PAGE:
Analyzing Believers and Unbelievers

Analyzing Believers and Unbelievers

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At one level of the religion-science dialogue, psychologists, sociologists, anthropologists, and philosophers have analyzed why millions of people believe in a God and in the religion of their family or ancestors. They have come up with various theories to explain this. Some have attributed faith in God to fear of death and to awe about the hereafter; others as a continuation of the childhood need for a father figure; some look upon it is a vestige of the herd-mentality which was already present in the pre-Homo-sapiens stage; some have suspected that it is due to some genetic coding; while yet others have seen it as an evolutionary adaptation phenomenon. William James, Sigmund Freud, Karl Jung, and Viktor Frankl were among the more eminent of such scholars in the twentieth century. James Forsyth has analyzed some of their theories in a scholarly book. Michael Shermer, a leader of the skeptical movement has analyzed the search for God in an age of science. Steven Reiss, in a book whose title “Who am I?” is from the Hindu mystic Ramanamaharishi, traces the motivation for our actions to sixteen basic desires which range from the desire for power and curiosity to honor, idealism, and peace.

Conversely, ardent religionists have analyzed the mind-set of unbelievers. They have equally convincing (to them) explanations as to the sad plight of those who are blind to the majesty of Divinity, or stone-deaf to the call of the Almighty. In the view of some, the deluded unbelievers have succumbed to the temptation of the Devil or fallen under the spell of some evil spirit. Others have suggested that the poor creatures haven’t yet received the grace of God which they themselves have received. Yet others trace it all to arrogance. Some have said it is due to a stage of ignorance through which they are going. It has also been maintained that the inability to accept God is a consequence of evil deeds perpetrated in past births. The scholarly or scientific analysis of religious inclinations is not as harsh or judgmental in its assessment as the criticisms of religion by atheists. On the other hand, the contemptuous comments and self-righteous condemnations of atheists by religionists sometimes ignore the fact that many of their targets are decent and even noble people.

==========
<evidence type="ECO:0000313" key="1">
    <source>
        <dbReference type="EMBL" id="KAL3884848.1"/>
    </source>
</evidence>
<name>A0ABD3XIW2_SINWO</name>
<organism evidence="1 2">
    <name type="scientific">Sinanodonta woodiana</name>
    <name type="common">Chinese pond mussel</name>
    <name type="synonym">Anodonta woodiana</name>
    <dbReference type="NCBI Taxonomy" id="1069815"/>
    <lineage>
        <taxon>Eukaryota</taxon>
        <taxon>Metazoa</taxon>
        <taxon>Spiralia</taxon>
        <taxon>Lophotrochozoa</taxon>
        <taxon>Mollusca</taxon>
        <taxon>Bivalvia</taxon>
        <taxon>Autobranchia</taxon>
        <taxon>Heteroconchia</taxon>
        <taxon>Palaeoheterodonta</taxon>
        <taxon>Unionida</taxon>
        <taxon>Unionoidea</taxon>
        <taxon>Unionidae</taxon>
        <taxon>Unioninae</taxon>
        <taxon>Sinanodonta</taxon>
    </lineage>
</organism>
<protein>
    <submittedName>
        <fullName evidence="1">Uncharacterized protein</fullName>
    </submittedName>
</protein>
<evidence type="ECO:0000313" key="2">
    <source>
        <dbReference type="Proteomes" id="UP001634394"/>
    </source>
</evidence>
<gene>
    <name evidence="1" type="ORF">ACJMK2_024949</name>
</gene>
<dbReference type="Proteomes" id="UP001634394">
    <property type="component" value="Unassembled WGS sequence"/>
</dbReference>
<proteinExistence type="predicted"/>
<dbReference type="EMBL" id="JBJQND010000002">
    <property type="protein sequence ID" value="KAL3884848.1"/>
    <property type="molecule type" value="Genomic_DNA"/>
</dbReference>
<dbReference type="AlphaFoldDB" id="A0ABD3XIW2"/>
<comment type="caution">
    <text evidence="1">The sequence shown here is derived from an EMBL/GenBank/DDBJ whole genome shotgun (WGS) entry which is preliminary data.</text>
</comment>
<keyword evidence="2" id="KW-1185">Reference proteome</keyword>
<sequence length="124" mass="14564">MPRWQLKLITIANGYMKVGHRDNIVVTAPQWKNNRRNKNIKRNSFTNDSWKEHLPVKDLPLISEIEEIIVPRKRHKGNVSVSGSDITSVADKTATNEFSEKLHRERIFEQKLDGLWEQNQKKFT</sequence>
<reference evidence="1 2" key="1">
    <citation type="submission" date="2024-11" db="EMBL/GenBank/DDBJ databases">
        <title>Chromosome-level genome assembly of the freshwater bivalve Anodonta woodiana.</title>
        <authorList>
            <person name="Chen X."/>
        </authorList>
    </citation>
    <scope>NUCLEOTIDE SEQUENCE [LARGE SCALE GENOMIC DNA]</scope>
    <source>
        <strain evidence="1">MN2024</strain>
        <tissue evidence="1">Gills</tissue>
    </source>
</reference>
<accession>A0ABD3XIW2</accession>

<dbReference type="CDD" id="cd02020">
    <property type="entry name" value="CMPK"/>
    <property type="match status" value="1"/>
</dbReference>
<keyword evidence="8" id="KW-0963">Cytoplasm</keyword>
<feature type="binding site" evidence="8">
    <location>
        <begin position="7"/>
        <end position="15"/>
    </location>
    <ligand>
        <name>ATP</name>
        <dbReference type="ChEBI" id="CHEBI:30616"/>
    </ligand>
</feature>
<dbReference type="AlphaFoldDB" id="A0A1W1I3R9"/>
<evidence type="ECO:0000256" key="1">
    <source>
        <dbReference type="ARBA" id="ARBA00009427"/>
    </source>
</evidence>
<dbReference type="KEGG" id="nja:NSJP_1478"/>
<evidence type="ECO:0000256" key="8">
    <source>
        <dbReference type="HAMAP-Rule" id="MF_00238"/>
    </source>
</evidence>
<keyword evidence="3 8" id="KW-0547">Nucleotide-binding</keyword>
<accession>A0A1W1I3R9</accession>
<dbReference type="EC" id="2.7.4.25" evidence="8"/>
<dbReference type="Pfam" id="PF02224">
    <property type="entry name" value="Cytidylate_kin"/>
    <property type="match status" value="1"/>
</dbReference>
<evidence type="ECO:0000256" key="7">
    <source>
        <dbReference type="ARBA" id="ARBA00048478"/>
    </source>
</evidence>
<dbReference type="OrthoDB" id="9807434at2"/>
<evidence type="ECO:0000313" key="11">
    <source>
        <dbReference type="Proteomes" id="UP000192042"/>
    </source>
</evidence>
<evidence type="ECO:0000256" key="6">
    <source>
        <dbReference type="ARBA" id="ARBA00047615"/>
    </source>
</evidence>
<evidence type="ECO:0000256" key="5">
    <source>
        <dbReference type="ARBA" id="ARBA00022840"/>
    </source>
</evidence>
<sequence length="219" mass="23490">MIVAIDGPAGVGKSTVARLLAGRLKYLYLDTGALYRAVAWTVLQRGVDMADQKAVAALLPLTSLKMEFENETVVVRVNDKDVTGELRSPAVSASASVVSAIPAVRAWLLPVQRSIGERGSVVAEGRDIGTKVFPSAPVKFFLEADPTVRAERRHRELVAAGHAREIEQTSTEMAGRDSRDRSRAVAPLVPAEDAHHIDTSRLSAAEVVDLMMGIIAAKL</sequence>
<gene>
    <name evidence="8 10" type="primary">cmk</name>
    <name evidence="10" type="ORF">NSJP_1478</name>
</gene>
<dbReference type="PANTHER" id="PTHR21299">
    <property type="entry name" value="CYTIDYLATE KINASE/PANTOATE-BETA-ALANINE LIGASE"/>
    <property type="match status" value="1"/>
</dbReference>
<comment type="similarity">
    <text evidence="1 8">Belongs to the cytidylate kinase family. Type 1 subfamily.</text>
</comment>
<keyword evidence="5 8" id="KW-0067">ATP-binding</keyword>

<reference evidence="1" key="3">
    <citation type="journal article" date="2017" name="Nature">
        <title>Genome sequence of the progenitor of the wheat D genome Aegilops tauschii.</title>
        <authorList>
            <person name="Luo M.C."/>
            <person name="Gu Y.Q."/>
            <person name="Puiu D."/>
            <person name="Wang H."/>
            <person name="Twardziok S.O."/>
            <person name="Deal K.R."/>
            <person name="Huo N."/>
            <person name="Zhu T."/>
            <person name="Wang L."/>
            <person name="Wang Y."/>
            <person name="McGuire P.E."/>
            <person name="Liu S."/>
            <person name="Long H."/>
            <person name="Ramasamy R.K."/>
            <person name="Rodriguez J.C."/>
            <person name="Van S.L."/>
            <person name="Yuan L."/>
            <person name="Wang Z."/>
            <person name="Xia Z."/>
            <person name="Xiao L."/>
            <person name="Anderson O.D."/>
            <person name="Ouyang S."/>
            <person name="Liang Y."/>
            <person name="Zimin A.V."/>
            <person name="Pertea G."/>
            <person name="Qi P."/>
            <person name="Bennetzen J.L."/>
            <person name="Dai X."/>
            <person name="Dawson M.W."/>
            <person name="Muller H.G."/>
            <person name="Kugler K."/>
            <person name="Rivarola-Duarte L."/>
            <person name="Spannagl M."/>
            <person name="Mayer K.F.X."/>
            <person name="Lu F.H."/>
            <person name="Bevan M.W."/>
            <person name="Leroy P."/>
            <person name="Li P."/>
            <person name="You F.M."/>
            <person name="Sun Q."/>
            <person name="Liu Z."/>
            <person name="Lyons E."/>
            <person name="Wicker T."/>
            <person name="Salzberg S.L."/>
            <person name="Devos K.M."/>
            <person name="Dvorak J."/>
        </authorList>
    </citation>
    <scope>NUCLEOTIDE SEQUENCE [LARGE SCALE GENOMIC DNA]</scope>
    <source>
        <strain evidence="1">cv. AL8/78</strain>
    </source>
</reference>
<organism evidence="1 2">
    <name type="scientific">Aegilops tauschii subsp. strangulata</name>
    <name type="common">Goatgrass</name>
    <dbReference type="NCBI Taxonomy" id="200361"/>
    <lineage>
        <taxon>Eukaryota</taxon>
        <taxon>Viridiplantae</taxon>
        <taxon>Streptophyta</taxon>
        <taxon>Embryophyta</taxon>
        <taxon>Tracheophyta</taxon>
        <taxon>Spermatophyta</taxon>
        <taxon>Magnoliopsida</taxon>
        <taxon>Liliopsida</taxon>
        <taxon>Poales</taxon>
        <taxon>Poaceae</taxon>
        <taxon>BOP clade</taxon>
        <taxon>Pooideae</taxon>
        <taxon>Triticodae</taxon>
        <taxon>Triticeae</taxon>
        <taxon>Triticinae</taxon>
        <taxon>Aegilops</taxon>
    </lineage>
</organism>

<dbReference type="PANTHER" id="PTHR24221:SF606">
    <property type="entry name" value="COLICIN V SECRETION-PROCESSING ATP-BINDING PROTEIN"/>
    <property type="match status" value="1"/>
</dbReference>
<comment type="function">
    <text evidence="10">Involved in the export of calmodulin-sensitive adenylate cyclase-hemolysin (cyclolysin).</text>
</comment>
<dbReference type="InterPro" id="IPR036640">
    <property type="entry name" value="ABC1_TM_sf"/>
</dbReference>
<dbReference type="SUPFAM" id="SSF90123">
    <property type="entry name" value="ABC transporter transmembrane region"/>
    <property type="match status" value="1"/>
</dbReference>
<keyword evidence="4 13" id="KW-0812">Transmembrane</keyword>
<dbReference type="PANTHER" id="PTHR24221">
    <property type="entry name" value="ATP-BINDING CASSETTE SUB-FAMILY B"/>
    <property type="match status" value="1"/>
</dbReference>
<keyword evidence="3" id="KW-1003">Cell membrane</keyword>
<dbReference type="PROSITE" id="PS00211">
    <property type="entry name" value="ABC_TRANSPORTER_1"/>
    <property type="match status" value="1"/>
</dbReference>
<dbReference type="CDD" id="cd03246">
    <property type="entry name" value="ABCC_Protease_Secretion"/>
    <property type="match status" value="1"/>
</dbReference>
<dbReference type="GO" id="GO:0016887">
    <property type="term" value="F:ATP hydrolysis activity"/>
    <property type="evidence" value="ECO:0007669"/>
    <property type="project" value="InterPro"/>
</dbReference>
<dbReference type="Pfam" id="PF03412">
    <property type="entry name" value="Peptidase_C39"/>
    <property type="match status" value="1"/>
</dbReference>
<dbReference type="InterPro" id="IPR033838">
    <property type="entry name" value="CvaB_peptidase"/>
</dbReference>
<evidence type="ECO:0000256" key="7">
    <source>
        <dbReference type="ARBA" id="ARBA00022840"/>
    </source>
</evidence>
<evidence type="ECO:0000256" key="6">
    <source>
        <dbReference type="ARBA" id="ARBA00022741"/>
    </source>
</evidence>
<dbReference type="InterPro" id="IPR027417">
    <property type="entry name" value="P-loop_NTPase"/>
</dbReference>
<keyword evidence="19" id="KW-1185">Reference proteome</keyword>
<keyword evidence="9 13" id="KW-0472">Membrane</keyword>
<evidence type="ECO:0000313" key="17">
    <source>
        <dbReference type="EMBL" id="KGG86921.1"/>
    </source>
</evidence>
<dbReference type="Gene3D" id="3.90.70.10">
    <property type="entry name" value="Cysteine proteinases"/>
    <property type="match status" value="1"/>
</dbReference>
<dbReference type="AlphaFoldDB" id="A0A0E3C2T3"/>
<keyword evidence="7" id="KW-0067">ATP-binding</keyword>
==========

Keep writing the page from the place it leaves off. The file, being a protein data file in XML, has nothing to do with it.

Thomas Huxley once famously said that “irrationally held truths may be more harmful than reasoned errors.” Huxley’s affirmation may not always hold. For example, it may be an irrationally held truth that one will go to Heaven by serving the poor, the sick and the helpless. Is this more harmful than the reasoned error (at one time) to the effect that certain races are inferior to others, and need to be subdued for their own benefit, as one (one-popular) interpretation of Darwinian evolution? Quite the contrary effects have resulted from these beliefs.

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